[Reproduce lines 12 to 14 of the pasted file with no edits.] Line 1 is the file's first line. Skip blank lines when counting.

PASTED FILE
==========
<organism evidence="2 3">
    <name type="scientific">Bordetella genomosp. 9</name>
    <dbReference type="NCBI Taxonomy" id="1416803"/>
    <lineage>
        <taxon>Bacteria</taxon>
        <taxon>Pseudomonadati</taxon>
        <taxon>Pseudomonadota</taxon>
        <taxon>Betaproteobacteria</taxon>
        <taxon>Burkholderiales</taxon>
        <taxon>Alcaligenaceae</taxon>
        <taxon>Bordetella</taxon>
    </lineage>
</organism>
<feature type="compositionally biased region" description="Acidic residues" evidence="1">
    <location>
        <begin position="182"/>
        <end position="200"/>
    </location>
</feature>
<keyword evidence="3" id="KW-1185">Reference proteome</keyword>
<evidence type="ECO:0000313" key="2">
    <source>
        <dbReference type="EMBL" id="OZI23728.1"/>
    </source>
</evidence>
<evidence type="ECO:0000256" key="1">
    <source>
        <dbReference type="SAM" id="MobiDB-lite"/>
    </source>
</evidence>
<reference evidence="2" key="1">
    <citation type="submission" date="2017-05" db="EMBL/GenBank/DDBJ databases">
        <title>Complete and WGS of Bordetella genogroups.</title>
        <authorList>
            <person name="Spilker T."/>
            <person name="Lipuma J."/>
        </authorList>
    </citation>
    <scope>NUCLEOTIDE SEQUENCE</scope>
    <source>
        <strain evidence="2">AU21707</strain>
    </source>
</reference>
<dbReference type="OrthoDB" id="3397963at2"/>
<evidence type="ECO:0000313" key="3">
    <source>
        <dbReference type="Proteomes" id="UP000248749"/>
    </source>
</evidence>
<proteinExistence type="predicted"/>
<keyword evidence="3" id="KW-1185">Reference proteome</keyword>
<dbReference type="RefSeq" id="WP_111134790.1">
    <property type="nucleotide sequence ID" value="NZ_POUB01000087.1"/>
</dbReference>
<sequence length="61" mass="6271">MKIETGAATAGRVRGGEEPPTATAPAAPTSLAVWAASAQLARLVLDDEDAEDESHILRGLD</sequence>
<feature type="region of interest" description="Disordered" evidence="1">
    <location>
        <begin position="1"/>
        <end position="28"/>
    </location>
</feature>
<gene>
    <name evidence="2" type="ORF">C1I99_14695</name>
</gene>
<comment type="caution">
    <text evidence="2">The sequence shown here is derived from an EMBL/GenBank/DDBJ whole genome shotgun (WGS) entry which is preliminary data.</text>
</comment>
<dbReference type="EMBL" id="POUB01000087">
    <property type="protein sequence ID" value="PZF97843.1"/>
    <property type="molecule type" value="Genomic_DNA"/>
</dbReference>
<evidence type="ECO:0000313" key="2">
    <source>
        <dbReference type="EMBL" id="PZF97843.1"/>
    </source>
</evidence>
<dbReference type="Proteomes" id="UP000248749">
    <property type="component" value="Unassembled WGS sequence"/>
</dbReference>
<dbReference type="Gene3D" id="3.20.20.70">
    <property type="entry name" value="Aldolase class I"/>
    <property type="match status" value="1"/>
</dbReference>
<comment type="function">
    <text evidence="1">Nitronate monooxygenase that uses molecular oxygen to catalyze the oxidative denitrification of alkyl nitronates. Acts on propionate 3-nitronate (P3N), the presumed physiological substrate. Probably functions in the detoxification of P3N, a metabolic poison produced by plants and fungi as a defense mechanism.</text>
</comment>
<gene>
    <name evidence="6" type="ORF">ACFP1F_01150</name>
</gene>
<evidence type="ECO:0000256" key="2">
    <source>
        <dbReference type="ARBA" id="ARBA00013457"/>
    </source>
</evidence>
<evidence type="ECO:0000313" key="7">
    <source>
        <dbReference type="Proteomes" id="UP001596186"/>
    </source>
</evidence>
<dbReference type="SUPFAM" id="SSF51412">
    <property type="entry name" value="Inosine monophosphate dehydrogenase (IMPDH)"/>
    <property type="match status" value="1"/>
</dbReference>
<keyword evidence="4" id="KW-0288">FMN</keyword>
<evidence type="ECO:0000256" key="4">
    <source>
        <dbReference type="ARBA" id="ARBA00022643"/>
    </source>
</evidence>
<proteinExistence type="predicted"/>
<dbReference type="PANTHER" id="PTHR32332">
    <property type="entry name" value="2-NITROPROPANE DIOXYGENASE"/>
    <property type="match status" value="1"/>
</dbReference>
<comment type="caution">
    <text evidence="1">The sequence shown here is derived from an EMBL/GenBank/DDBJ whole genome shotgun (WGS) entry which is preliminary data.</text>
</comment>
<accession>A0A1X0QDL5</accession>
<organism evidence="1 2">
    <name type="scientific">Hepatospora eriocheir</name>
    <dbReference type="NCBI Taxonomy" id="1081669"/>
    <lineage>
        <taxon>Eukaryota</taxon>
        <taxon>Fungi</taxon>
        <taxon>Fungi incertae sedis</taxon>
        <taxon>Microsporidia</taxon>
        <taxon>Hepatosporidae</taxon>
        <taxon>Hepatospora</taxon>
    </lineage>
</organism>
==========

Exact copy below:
    </lineage>
</organism>
<feature type="compositionally biased region" description="Acidic residues" evidence="1">